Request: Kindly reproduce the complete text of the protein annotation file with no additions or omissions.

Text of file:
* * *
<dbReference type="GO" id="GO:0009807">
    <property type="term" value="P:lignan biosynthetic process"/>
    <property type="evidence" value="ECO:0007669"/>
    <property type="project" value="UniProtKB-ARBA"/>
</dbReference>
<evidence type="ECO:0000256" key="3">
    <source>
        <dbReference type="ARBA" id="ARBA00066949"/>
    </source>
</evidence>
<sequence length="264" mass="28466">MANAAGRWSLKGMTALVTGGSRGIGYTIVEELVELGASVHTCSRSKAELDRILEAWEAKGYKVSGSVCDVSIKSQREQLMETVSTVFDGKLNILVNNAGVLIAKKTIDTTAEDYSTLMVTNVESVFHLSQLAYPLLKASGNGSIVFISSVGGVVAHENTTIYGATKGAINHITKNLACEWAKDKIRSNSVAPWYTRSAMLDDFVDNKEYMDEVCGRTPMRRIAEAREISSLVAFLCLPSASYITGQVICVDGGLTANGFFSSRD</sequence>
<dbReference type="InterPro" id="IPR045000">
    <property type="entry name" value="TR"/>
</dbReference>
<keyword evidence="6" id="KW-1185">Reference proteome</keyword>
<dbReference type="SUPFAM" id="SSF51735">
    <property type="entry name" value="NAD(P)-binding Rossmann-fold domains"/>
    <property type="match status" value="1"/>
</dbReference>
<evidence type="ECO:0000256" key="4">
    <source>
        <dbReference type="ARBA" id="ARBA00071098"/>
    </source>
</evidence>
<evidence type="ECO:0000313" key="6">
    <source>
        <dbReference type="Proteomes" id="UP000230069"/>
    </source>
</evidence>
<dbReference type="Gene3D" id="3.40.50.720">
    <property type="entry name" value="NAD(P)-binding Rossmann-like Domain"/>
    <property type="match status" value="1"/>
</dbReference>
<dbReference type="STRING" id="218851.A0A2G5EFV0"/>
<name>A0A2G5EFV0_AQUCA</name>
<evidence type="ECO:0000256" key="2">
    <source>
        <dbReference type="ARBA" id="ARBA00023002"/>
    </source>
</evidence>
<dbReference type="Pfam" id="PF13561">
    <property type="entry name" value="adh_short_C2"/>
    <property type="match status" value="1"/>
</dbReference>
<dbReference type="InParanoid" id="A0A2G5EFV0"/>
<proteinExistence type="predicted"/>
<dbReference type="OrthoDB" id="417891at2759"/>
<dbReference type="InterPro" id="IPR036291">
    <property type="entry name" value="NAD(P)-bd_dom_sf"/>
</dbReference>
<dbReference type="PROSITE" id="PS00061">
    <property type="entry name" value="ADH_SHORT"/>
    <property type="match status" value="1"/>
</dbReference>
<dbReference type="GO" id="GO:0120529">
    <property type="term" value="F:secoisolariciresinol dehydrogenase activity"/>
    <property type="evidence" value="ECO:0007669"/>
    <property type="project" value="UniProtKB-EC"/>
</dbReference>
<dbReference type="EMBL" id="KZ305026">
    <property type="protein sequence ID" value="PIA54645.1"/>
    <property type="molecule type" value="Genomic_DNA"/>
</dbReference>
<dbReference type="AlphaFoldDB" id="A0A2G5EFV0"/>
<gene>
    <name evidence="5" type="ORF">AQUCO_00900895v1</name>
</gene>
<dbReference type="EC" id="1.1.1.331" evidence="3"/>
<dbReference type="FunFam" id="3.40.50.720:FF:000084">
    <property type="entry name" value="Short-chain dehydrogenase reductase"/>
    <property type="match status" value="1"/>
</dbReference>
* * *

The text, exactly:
<dbReference type="GO" id="GO:0009807">
    <property type="term" value="P:lignan biosynthetic process"/>
    <property type="evidence" value="ECO:0007669"/>
    <property type="project" value="UniProtKB-ARBA"/>
</dbReference>
<evidence type="ECO:0000256" key="3">
    <source>
        <dbReference type="ARBA" id="ARBA00066949"/>
    </source>
</evidence>
<sequence length="264" mass="28466">MANAAGRWSLKGMTALVTGGSRGIGYTIVEELVELGASVHTCSRSKAELDRILEAWEAKGYKVSGSVCDVSIKSQREQLMETVSTVFDGKLNILVNNAGVLIAKKTIDTTAEDYSTLMVTNVESVFHLSQLAYPLLKASGNGSIVFISSVGGVVAHENTTIYGATKGAINHITKNLACEWAKDKIRSNSVAPWYTRSAMLDDFVDNKEYMDEVCGRTPMRRIAEAREISSLVAFLCLPSASYITGQVICVDGGLTANGFFSSRD</sequence>
<dbReference type="InterPro" id="IPR045000">
    <property type="entry name" value="TR"/>
</dbReference>
<keyword evidence="6" id="KW-1185">Reference proteome</keyword>
<dbReference type="SUPFAM" id="SSF51735">
    <property type="entry name" value="NAD(P)-binding Rossmann-fold domains"/>
    <property type="match status" value="1"/>
</dbReference>
<evidence type="ECO:0000256" key="4">
    <source>
        <dbReference type="ARBA" id="ARBA00071098"/>
    </source>
</evidence>
<evidence type="ECO:0000313" key="6">
    <source>
        <dbReference type="Proteomes" id="UP000230069"/>
    </source>
</evidence>
<dbReference type="Gene3D" id="3.40.50.720">
    <property type="entry name" value="NAD(P)-binding Rossmann-like Domain"/>
    <property type="match status" value="1"/>
</dbReference>
<dbReference type="STRING" id="218851.A0A2G5EFV0"/>
<name>A0A2G5EFV0_AQUCA</name>
<evidence type="ECO:0000256" key="2">
    <source>
        <dbReference type="ARBA" id="ARBA00023002"/>
    </source>
</evidence>
<dbReference type="Pfam" id="PF13561">
    <property type="entry name" value="adh_short_C2"/>
    <property type="match status" value="1"/>
</dbReference>
<dbReference type="InParanoid" id="A0A2G5EFV0"/>
<proteinExistence type="predicted"/>
<dbReference type="OrthoDB" id="417891at2759"/>
<dbReference type="InterPro" id="IPR036291">
    <property type="entry name" value="NAD(P)-bd_dom_sf"/>
</dbReference>
<dbReference type="PROSITE" id="PS00061">
    <property type="entry name" value="ADH_SHORT"/>
    <property type="match status" value="1"/>
</dbReference>
<dbReference type="GO" id="GO:0120529">
    <property type="term" value="F:secoisolariciresinol dehydrogenase activity"/>
    <property type="evidence" value="ECO:0007669"/>
    <property type="project" value="UniProtKB-EC"/>
</dbReference>
<dbReference type="EMBL" id="KZ305026">
    <property type="protein sequence ID" value="PIA54645.1"/>
    <property type="molecule type" value="Genomic_DNA"/>
</dbReference>
<dbReference type="AlphaFoldDB" id="A0A2G5EFV0"/>
<gene>
    <name evidence="5" type="ORF">AQUCO_00900895v1</name>
</gene>
<dbReference type="EC" id="1.1.1.331" evidence="3"/>
<dbReference type="FunFam" id="3.40.50.720:FF:000084">
    <property type="entry name" value="Short-chain dehydrogenase reductase"/>
    <property type="match status" value="1"/>
</dbReference>